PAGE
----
Star Wars Scum and Villainy

How Star Wars fans restored the Lars Homestead

The iconic Star Wars location gets a makeover by the fans

Back in 2012, a group of 'Star Wars' fans from around the world set off to a remote location in Tunisia… and what they found was the most important run-down shack in movie history.

Appearing near the beginning of 'A New Hope' the Lars Homestead was an iconic structure - the home of our favourite Jedi wannabe, Luke Skywalker. Raised on a moisture farm by Aunt Beru and Uncle Owen, this young farm boy from some godforsaken backwater planet was to become the focus of the original 'Star Wars' trilogy… and the last of the Jedi.

But despite its appearance in both 'Attack of the Clones' and 'Revenge of the Sith', the Lars Homestead had seen better days… that was, until a group of dedicated 'Star Wars' fans went out into the harsh Tunisian desert to repair Luke Skywalker's humble home.

I caught up with a member of the Save Lars project, Terry Cooper, about this incredible renovation and what made it so important for the fans.

What a desolate place this is.

"I first visited Tunisia with Mark Dermul in 2003," he explained. "It wasn't long after the shooting of 'Attack of the Clones' so the Lars Homestead was in pretty good shape, except for the control panel on the door frame and the ribbed rubber blocks that go around the entrance archway - both of those were gone. Otherwise it was neat and tidy, no holes or significant damage."

But by the time he returned in 2010, that definitely wasn't the case… Faced with a rapidly deteriorating shack, the decision was made to come back once more. And this time, they meant business. "As lifelong Star Wars fans, we knew how iconic and important a site like this is," Terry explains. "We wanted fans around the world to be able to have something to visit, just as we did - to stand there during sunset and really feel that connection to the movies. It's truly magical."

It took the crew just 10 months to raise the money needed to fully fund their expedition and by May 2012, they had embarked on their incredible expedition into the Tunisian desert. But by this point, the Homestead wasn't looking too good. "We saw that it had really begun to deteriorate - there were major chunks of the walls coming off and holes in the dome. The wooden inner frame was beginning to warp and push the homestead out of shape."

I don't like sand. It's coarse and rough and irritating...

"There was a lot to do," he explained, "but we had a policy of not removing or discarding any part of the Homestead that was sound and intact." And it seems this policy was a wise-move for the group - which was now attracting the attention of 'Star Wars' fans world-wide. "We were aware that a very small number of fans had concerns that our renovation would be like painting a moustache on the Mona Lisa." So every step was taken to preserve as much of the original structure as possible.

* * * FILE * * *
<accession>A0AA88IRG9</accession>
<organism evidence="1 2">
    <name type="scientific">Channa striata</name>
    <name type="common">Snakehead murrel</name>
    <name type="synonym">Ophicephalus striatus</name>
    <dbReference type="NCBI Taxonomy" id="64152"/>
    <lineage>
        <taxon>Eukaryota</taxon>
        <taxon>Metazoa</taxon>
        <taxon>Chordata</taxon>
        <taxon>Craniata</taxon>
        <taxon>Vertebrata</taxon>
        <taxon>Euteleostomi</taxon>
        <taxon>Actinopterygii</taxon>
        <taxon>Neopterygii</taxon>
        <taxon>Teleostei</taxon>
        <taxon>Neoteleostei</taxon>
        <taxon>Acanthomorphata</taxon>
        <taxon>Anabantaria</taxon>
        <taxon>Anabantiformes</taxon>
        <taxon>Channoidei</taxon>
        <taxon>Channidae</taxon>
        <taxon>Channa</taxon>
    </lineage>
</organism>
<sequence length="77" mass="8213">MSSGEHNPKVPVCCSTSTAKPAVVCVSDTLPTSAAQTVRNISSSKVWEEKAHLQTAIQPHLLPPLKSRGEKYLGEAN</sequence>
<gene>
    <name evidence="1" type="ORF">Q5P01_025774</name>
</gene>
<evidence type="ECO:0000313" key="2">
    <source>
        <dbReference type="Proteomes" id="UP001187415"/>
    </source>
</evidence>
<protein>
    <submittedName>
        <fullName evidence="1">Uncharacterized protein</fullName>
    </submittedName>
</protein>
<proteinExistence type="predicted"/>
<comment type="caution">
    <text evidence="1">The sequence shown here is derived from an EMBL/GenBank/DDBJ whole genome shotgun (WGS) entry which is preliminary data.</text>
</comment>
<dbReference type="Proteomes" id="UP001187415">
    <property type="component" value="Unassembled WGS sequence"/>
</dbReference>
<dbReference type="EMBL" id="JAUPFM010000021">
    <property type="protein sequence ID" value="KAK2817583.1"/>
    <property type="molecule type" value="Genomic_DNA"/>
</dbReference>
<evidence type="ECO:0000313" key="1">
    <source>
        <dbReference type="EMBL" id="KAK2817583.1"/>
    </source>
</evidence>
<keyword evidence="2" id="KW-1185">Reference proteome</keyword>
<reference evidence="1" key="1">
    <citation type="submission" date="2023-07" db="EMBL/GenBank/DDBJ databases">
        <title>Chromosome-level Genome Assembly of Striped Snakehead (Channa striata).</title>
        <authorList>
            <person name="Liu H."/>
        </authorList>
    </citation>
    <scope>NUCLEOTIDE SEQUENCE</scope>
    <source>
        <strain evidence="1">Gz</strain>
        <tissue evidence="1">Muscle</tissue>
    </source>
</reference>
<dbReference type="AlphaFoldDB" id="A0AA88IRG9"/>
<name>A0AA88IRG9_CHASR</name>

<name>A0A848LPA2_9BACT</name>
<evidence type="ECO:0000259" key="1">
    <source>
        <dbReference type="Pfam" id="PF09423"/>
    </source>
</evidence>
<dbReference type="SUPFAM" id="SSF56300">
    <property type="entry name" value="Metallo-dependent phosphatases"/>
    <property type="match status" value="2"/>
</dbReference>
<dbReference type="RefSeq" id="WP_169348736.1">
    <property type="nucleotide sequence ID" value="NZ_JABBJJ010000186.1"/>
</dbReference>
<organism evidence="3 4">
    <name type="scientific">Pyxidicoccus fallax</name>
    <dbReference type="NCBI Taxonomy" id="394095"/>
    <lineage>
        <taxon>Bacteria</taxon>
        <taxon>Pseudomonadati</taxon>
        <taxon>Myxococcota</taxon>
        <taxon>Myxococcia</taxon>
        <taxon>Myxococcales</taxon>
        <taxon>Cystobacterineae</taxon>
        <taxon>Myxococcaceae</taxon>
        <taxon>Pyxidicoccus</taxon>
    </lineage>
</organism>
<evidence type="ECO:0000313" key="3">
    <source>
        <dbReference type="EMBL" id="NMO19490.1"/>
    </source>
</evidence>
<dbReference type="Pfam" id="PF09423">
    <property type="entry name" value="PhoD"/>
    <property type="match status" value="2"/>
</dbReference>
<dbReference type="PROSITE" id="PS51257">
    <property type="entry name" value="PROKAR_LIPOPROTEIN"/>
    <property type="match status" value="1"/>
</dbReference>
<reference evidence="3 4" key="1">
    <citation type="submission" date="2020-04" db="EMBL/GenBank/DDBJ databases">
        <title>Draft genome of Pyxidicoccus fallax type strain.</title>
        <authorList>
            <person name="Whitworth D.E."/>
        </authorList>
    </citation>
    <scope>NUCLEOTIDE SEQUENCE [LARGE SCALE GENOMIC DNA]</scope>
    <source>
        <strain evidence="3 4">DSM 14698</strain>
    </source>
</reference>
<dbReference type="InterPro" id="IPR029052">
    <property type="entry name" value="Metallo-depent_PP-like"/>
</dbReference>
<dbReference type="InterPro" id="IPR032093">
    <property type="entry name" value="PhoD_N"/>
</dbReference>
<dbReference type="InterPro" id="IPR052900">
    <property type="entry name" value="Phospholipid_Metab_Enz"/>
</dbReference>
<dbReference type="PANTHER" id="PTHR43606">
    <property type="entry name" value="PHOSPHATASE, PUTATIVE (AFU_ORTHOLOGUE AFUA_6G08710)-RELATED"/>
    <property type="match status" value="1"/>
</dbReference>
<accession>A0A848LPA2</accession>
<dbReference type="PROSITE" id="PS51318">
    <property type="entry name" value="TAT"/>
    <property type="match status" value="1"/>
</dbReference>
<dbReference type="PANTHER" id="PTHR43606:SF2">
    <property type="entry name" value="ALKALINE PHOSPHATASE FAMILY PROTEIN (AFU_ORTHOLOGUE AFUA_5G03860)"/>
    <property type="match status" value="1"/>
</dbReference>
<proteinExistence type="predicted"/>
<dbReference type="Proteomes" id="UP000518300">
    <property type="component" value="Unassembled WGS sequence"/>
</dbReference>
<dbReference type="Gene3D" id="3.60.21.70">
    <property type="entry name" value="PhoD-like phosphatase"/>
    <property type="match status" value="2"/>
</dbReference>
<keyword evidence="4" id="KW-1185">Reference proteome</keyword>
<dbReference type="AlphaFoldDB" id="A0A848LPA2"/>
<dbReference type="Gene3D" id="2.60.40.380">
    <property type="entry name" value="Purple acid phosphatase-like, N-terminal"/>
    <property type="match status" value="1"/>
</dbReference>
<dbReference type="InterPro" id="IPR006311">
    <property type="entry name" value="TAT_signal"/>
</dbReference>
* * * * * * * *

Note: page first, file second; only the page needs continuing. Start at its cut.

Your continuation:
Of course, there was still plenty of work to do. "We added new panels of wood, sealed them with a water resistant solution, attached chicken wire to provide a key for the cement, and then the cement went on."

However, it wasn't just larger structural work that went into this impressive project. As well as repairing damage to the building itself, the crew also added some finer touches to complete the look. "After the cement had dried, the homestead had a thick coat of white plaster, mixed entirely by hand, and then painted with a white emulsion. For finishing touches, I sculpted and cast a control keypad to go in the front door recess and we screwed over 200 wooden blocks inside the arch way to simulate the ribbed rubber detail strip that was once there."

Keep an eye out for the locals.

But while the crew certainly weren't afraid of a bit of hard work, it was local help that proved to be priceless. "The local government were very helpful and as part of our deal to get permission to do this, we used a local company who supplied invaluable advice and lots of help."

Despite an unforgiving climate and the staggering amount of work to be done, the fan-organised project was able to fully renovate the Lars Homestead. And I have to admit - it's looking pretty impressive.

"Having visited it six months after we finished," Terry explained, "it's still in remarkably good condition. I've noticed that visitors to the site have respected it, left it undamaged and someone has even been there to clean out the sand that inevitably blows into the recess where the front steps are. It's still in great shape."

But then, it won't always be that way. "If any future maintenance is required - and it will be, because the desert is unforgiving - we are sure to give out help and advice for another team of fans to go out there once again and do what needs to be done."

So if you're a 'Star Wars' fan and you happen to be heading to Tunisia anytime soon, I'd recommend you check out their amazing work. After all, this is the one pivotal place in the entire galaxy where the saga really began.

Have you visited the Lars Homestead? What do you think of this amazing fan project?